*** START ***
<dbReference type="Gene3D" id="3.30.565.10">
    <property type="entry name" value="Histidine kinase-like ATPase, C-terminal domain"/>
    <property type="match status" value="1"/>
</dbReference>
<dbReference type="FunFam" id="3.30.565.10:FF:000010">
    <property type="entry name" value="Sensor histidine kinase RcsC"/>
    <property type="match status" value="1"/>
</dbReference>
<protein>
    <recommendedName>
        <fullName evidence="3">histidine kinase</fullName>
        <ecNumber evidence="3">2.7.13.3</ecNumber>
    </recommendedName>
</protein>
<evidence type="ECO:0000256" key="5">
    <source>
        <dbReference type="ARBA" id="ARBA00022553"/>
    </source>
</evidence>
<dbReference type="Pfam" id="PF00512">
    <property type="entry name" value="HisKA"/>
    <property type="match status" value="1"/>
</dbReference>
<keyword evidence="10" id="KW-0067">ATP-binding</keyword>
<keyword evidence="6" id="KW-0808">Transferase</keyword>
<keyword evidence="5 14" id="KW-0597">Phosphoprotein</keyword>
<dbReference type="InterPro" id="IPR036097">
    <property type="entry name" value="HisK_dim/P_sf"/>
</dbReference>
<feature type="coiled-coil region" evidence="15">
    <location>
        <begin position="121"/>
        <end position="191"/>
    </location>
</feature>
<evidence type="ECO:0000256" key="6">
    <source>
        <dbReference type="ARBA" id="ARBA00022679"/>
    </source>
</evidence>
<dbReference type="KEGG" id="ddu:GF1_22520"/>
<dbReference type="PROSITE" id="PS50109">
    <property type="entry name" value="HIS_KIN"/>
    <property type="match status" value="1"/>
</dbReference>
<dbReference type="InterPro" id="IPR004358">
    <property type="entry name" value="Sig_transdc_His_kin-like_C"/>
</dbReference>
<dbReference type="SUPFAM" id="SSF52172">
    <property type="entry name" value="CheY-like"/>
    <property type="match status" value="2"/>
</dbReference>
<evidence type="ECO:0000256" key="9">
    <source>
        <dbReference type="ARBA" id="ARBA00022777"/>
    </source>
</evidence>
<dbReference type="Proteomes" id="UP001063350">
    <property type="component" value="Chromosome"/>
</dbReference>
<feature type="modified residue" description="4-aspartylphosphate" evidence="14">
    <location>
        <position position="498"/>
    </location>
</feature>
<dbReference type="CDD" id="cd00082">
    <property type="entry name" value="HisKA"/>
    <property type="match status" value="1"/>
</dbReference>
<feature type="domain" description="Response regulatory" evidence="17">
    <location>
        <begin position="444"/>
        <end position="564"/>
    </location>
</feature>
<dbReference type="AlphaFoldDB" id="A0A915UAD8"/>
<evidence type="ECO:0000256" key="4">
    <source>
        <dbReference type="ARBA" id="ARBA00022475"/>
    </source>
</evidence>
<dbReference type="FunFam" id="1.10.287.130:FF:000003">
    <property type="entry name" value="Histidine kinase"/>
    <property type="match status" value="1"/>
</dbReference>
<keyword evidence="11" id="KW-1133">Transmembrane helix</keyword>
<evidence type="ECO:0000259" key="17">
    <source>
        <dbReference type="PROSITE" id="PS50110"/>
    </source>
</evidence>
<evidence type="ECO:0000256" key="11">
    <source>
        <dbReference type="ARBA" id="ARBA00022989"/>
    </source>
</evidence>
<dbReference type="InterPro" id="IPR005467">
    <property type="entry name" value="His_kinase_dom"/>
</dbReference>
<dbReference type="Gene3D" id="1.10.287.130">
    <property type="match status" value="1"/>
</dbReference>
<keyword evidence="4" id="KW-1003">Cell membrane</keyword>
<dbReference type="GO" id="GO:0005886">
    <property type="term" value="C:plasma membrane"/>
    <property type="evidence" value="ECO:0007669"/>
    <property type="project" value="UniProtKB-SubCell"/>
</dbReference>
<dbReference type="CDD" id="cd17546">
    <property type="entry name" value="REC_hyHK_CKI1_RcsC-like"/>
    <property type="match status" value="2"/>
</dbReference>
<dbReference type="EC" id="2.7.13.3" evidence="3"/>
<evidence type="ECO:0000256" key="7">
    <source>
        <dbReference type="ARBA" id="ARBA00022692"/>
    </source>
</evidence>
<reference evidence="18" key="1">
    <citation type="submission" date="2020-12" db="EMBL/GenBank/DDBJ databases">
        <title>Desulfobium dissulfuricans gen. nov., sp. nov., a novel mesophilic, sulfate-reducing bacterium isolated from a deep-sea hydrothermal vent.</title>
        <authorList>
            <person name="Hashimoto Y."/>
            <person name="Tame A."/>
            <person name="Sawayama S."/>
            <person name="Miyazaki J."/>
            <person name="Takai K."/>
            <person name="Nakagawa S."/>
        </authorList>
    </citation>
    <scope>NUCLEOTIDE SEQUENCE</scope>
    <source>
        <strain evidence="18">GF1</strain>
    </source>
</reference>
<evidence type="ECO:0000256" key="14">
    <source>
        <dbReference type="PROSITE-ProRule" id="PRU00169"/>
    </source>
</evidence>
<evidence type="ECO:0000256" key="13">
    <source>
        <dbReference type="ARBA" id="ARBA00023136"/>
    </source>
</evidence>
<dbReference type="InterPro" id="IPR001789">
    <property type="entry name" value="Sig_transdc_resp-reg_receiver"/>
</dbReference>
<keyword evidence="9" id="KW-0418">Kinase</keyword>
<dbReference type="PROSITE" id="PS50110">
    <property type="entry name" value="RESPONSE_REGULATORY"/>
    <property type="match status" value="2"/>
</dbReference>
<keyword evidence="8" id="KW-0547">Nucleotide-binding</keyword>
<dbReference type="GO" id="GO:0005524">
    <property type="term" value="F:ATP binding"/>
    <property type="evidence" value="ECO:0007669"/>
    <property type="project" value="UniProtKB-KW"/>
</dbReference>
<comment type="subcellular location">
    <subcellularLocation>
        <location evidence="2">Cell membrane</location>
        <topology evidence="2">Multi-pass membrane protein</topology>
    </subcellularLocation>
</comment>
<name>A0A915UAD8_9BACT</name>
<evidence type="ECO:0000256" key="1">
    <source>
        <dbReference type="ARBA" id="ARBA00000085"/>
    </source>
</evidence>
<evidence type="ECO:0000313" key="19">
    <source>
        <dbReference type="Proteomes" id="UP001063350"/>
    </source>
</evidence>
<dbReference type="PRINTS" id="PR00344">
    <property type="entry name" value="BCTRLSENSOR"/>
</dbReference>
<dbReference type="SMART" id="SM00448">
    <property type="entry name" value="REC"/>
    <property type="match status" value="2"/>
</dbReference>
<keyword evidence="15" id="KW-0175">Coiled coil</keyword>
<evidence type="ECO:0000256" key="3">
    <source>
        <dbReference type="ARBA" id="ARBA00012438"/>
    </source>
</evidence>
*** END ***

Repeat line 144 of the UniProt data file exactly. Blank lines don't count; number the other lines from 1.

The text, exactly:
    </source>